So I’m asking you to complete these polls, which I’ll use to adjust how many articles I include in this newsletter and at what level of technical difficulty. So even if you’ve answered one or more of these polls in my Just Ask Mike (JAM) Session, or my RV Travel RVelectricity article, please answer this double poll below. That will give me a good indication of how many of you are out there reading this monthly newsletter, and at what technical level you want me to write. Thanks so much for participating in order to make this newsletter better.

PLEASE NOTE that if there is an ad below each poll they are auto-inserted by Google and I have no control over what appears in that space. So just because it shows up in my article does NOT indicate that I endorse whatever is being advertised. (Plus, we may be getting rid of those ads below the polls, if they’re still there when you view these.)

Please answer both polls.

*If there is an ad above, it is auto-generated by Google and is not necessarily an endorsement from Mike.

*If there is an ad above, it is auto-generated by Google and is not necessarily an endorsement from Mike.


Last month’s survey results:

Click to enlarge.

Two-thirds of RVers don’t have solar panels…

Not a big surprise here. It’s predictable that 2 out of 3 RVers don’t have solar panels on their rigs. That’s understandable since solar for boondocking is still pretty expensive, but coming down in price every year.

But some 6 percent who responded note that they have more than 600 watts of solar panels. That’s some serious ray-catching ability which, if teamed up with sufficient batteries, could run a residential refrigerator plus maybe a CPAP machine indefinitely without a generator (as long as the sun keeps shining). Much more on this later, but it appears to me that the future of boondocking is tied to the price of solar panels, lithium batteries, and maybe a few other tricks I have up my sleeve. Stay tuned…


Tools and Other Devices

Carbon Pile Battery Tester

Okay, I’m diving into this 12-volt battery thing really deep since I’ve been getting dozens of emails every week from RVers who are experiencing poor battery performance.

So is it the charger, too much load, or batteries that just can’t hold a charge? The final question can only be answered by something called a Carbon Pile Battery Load Tester, which can apply a load of hundreds of amperes to your RV house battery while monitoring voltage levels.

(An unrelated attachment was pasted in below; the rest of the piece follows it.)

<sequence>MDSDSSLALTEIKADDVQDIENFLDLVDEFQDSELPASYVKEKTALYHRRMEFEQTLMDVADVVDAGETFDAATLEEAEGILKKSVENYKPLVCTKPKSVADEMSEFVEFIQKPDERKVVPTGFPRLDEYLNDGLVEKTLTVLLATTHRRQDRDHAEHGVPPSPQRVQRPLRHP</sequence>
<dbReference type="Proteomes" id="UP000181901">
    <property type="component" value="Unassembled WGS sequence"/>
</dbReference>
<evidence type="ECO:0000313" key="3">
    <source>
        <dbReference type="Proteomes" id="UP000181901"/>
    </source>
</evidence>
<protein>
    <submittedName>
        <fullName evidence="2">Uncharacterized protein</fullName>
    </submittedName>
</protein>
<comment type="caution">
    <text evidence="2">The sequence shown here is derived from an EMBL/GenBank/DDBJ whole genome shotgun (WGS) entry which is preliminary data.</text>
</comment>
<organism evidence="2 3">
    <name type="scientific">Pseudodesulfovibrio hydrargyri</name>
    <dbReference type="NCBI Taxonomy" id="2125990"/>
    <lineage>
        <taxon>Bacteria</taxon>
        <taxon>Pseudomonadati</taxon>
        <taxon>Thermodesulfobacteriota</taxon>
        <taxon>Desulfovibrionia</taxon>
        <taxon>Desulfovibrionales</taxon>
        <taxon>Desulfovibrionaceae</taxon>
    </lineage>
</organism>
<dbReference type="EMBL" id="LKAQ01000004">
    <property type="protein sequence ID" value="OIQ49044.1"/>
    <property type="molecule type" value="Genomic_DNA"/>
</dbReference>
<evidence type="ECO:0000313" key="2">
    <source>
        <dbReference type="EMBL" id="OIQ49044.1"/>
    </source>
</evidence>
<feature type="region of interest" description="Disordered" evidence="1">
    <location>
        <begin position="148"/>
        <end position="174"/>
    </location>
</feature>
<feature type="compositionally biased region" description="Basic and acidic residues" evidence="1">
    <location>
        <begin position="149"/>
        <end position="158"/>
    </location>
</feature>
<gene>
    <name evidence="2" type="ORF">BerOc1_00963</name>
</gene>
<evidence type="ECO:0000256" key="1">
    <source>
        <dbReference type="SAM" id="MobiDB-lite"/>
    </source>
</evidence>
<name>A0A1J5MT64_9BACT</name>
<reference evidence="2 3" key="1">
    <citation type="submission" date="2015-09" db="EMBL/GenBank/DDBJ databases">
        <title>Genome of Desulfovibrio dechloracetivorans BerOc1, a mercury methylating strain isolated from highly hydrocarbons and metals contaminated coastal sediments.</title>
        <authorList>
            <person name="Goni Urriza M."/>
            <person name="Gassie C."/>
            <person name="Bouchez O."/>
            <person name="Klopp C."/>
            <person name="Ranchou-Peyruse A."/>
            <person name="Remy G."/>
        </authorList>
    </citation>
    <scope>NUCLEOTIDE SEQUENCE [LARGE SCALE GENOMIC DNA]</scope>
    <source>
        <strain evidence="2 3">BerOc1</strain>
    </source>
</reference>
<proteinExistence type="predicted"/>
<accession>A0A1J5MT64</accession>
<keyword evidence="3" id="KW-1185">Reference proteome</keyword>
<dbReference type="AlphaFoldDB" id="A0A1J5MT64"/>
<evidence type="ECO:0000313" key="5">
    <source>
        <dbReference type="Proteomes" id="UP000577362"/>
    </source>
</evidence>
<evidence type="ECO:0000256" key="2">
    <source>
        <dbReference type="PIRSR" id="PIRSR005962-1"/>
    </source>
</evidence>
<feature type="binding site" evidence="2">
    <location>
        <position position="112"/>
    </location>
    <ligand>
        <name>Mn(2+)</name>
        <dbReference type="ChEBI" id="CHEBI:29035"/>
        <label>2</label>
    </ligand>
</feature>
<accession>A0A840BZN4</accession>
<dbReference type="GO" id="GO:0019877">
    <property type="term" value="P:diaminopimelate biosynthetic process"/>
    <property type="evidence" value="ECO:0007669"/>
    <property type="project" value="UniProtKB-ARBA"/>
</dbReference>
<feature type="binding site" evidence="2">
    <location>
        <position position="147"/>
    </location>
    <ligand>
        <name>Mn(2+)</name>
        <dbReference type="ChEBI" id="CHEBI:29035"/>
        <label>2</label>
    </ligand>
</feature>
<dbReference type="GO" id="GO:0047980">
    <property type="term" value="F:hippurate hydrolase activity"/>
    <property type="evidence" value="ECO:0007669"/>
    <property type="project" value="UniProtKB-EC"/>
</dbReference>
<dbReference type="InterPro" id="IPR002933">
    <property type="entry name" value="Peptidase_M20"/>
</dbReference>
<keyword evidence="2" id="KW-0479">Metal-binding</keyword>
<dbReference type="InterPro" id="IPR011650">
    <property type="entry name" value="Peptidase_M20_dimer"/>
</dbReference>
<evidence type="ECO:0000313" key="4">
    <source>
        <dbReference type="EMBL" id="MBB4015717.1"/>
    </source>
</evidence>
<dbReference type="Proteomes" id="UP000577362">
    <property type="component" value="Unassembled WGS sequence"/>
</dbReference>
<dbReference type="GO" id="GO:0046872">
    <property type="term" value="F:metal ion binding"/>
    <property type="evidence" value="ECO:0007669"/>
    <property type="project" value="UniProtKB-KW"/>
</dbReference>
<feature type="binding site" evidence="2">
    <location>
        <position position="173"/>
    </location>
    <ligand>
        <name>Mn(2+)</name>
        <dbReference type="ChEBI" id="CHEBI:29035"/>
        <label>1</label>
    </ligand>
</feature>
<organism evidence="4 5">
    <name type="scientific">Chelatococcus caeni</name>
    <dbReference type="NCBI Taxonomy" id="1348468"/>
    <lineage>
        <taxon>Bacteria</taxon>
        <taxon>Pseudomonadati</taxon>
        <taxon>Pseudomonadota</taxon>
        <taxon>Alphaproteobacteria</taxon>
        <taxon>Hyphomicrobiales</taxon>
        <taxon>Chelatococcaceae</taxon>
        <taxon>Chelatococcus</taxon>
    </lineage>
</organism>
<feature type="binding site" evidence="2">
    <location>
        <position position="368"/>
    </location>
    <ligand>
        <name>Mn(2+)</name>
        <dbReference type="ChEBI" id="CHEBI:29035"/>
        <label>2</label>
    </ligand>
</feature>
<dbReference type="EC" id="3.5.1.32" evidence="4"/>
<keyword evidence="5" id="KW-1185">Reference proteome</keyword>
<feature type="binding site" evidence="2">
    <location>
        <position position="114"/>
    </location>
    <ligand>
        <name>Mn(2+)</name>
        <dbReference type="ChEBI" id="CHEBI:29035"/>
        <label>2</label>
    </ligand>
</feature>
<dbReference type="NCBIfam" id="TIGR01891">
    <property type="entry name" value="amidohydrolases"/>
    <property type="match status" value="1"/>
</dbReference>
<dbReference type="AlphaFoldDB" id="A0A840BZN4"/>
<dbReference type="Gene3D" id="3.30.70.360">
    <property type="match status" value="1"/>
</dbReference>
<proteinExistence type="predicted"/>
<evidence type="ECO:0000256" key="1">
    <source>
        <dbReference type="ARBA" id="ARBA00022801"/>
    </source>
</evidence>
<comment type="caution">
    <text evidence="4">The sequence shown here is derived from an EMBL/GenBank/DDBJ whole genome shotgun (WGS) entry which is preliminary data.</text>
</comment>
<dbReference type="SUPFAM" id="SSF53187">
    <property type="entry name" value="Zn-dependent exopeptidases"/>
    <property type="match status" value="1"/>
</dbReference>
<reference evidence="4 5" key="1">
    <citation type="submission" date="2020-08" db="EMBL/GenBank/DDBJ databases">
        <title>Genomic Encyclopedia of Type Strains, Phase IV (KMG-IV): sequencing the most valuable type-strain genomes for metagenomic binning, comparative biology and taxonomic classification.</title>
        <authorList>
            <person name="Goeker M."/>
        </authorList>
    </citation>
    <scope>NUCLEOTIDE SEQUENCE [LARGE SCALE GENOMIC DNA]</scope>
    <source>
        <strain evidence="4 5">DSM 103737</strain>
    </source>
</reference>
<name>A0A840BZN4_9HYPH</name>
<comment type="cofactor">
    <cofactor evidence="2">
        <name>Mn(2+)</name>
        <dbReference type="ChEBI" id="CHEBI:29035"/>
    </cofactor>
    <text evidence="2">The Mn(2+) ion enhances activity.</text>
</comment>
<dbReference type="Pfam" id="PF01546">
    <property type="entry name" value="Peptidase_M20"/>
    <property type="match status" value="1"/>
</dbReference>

I’ve not bought one of these yet to try, but I’m tempted by the inexpensive model from DHC Specialty Corp ($66) on Amazon, or the red Harbor Freight ($55) version. Yes, I’ll need to make a video of how to use it, but at that price it could be a real deal for sorting out battery problems. I used a really expensive SnapOn version for battery testing many moons ago as a young car and truck mechanic (yes, I can rebuild a 300+ HP diesel engine), but these inexpensive battery load testers may be just what you need for battery testing. Stay tuned for more info…

Learn more or order at Amazon.


Last Month’s RVtravel.com Posts

These articles are rated Moderate to understand for most RVers.

Did the campground industry association save RV park owners millions of dollars by nixing electrical upgrade?
Can reversed polarity alone cause dangerous hot-skin voltage?
Finding short circuits in dead 120-volt AC systems, Part 3A.
Hot-Skin/Contact-Voltage questions from the Boston RV Expo.
Finding short circuits in 12-volt systems, Part 2B.

Last Month’s JAM (Just Ask Mike) Session posts:

These articles are rated Easy to understand for beginners.

Combination voltage and 3-light tester. Mike recommends a new product that functions both as a 3-light tester and a plug-in digital voltage tester.
Can I hook up two surge protectors? Mike explains all about basic and advanced/EMS surge protectors, and whether you can use more than one at a time.
Battery bank accounts – deposits and withdrawals. Mike explains charging and discharging batteries in RVs by using a bank account analogy. (Yep, Mike makes it make sense.)
URGENT! Warn your kids about the “Outlet Challenge”.
Can I connect 6- and 12-volt batteries together? Almost everything you ever wanted to know about connecting batteries.


Q&A’s from my RVtravel column:

I’m always getting interesting questions from my RVelectricty column at RVtravel.com. Here is one simple but interesting one. 

Q: Hey, Mike. How come I don’t get a shock when I have the generator running the power to the motorhome? Only time I get a shock is when it’s plugged in to shore power? —John

A: John, that’s because a generator without a grounding rod is completely isolated from the earth. So even if a voltage potential exists between the generator and the chassis/skin of your RV, there’s no connection to ground for the fault current to pass through. So you can’t get a shock while touching the skin of your RV and standing on the ground.

However, you can still get a shock if you touch your generator chassis and the skin of your RV at the same time. But the fact that you can feel a shock while plugged into shore power demonstrates that you have at least a broken ground wire connection in your shore power cord or adapter, and you need to fix it immediately. —Mike Sokol